When you enter the wine shop at Quarter’s Liquors, you will feel like an archaeologist on a historic dig. They’ve crammed an amazing amount of wine in a relatively small area. Anthony, their well-meaning wine resident, seems to have a decent grasp on their new stock, but seems reluctant to talk about what is behind the red door. Oh yeah, let’s talk about that red door, behind which are some of the finest wines in the city. While not very well organized (maybe that’s part of the charm), every corner of this wine vault has something special. They even carry the mystical Château d’Yquem ($400). I would tell you about it, but even I haven’t tried it. Take your time looking around—it will pay off. I couldn’t leave the cellar without a wonderfully stored 1995 Château Léoville Barton ($75). This St. Julien beauty is almost a borderline medium-bodied wine, because it is so approachable. Layers of fresh cassis, oak, fig and slate dazzle your taste buds while a gorgeous and unique tart aftertaste leaves you satisfied. Though this is an 11-year bottle of wine, it’s still a bit tight. Recommended Pairing: I had this bottle, I mean a glass, with grilled ahi tuna and the pairing was magnificent.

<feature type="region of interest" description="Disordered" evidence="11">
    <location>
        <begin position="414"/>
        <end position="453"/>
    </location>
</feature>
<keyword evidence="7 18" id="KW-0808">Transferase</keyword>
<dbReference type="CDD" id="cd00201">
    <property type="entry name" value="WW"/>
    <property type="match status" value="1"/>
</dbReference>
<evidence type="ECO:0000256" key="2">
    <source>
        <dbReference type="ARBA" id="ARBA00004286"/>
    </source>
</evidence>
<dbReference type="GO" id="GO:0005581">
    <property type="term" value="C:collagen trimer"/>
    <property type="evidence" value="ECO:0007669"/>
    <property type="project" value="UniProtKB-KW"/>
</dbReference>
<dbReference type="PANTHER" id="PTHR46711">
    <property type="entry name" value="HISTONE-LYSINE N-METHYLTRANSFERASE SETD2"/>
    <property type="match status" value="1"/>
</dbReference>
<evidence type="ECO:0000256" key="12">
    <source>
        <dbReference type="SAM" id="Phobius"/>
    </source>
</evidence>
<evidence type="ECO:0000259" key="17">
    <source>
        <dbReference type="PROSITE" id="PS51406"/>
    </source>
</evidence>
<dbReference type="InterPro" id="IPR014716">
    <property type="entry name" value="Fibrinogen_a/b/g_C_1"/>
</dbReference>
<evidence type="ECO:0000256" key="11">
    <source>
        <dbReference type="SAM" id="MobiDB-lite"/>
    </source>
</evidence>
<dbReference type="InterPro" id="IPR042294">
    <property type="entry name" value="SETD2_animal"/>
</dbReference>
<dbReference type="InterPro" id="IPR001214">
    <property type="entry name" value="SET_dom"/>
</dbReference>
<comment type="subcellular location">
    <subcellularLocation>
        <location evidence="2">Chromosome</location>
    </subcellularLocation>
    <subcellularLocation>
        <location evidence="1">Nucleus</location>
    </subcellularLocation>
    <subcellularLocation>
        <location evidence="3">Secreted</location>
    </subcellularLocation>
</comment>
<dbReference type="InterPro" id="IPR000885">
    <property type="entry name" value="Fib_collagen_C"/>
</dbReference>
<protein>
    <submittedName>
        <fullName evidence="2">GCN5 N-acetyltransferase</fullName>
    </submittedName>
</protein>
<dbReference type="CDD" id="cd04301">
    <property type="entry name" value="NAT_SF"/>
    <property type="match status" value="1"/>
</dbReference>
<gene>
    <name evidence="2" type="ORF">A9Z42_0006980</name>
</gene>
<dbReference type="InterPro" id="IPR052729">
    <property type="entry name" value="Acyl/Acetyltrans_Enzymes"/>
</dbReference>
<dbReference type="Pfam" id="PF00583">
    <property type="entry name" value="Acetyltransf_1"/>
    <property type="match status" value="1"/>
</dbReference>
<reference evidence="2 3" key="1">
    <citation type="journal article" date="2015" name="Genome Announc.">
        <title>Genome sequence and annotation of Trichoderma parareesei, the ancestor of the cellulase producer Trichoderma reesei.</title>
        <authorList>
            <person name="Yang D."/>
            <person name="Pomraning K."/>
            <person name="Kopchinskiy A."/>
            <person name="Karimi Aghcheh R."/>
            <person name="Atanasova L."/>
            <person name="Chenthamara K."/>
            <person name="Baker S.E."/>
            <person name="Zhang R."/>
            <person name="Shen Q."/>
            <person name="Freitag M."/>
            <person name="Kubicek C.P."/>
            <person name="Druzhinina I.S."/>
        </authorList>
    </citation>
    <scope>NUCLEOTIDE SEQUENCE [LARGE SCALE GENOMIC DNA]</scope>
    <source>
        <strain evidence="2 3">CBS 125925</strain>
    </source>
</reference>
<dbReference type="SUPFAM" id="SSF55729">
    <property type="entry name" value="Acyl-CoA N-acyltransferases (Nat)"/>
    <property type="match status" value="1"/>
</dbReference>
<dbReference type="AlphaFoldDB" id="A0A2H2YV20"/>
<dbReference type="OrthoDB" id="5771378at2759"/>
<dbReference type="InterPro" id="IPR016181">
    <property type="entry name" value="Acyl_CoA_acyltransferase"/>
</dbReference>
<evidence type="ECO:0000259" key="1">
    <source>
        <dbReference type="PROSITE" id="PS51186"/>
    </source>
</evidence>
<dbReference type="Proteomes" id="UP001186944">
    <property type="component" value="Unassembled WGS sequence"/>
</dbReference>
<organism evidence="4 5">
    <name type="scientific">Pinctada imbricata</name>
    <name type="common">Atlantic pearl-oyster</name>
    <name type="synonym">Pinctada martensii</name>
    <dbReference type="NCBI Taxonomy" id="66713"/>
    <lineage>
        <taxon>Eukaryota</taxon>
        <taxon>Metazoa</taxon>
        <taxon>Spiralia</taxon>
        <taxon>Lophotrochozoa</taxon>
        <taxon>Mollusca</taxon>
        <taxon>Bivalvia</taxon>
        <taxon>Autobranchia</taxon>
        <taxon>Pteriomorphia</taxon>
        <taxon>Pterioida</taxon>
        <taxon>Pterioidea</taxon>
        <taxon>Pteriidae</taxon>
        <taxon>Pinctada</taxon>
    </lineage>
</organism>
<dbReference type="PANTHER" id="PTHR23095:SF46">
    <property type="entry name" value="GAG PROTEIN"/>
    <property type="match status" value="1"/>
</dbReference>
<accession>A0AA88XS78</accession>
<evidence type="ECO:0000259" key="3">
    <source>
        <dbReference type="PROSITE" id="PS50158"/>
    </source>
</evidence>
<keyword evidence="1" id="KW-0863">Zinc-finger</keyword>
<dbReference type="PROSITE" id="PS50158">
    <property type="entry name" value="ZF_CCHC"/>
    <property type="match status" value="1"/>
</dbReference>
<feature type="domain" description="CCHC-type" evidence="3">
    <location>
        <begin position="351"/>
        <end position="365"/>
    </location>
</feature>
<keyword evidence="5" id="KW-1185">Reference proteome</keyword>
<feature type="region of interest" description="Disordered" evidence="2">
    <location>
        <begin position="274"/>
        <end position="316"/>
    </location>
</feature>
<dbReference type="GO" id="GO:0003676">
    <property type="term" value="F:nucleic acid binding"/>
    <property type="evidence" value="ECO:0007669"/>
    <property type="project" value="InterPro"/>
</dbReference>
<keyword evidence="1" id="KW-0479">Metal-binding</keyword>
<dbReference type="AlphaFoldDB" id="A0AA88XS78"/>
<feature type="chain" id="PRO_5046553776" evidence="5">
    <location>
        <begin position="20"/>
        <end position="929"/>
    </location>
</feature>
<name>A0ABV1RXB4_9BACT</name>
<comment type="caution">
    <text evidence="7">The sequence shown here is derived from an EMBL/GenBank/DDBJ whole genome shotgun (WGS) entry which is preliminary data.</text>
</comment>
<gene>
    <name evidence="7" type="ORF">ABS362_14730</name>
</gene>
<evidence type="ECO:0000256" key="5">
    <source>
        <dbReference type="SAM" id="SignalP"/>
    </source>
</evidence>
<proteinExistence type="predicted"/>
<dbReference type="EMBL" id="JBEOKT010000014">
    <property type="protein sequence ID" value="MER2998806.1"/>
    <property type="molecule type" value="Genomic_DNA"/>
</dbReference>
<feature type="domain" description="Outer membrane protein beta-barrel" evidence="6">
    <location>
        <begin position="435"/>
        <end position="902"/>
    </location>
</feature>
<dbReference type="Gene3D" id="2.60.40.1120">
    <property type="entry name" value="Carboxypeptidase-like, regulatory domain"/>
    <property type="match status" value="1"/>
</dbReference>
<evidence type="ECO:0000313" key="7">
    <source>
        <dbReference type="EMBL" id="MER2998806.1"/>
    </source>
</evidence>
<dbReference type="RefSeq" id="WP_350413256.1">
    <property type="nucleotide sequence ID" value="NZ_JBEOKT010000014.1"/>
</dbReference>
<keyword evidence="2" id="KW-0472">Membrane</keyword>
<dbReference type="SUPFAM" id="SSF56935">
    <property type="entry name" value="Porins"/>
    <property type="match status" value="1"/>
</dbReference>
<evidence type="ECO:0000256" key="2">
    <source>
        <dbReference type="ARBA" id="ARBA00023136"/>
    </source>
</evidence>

Like a hooker at a church bake sale, I uncomfortably perused the dingy, unorganized shelves as the Kelly staff eyed me strangely. With signs reminiscent of a ’70s K-Mart, the aisles are marked with the wine varietals here. They may not, however, be exactly accurate, as I found small pockets of orphaned bottles scattered throughout the store. When I asked for help, the man behind the counter looked at me like a deer stuck in headlights. I did find some hidden gems that made me think there must be someone behind the wine-buying, but there’s no one in the shop to hold your hand in the buying process. They do have some great finds at reasonable prices, but I go to Kelly only to look for something I know they carry and to look for any new finds. Grab a bottle of the 2001 Napanook Red Wine ($35) for a look into a wine worth twice that price tag. I admit that I got a bit giddy when I saw this wine, as it has never done me wrong. Napanook is the second label to Dominus Estate Bottled wine. This rich, sophisticated offering exudes round, ripe, scrumptious berry flavors. Balanced beauty teases you with a delicious chocolate underpinning. Dry and full of flavor, you will easily go through this bottle and be left wanting for nothing. Recommended Pairing: Pizza goes great with this wine. While the sweet sauce brings out the wine’s structure a little too much, somehow the flavors mesh well.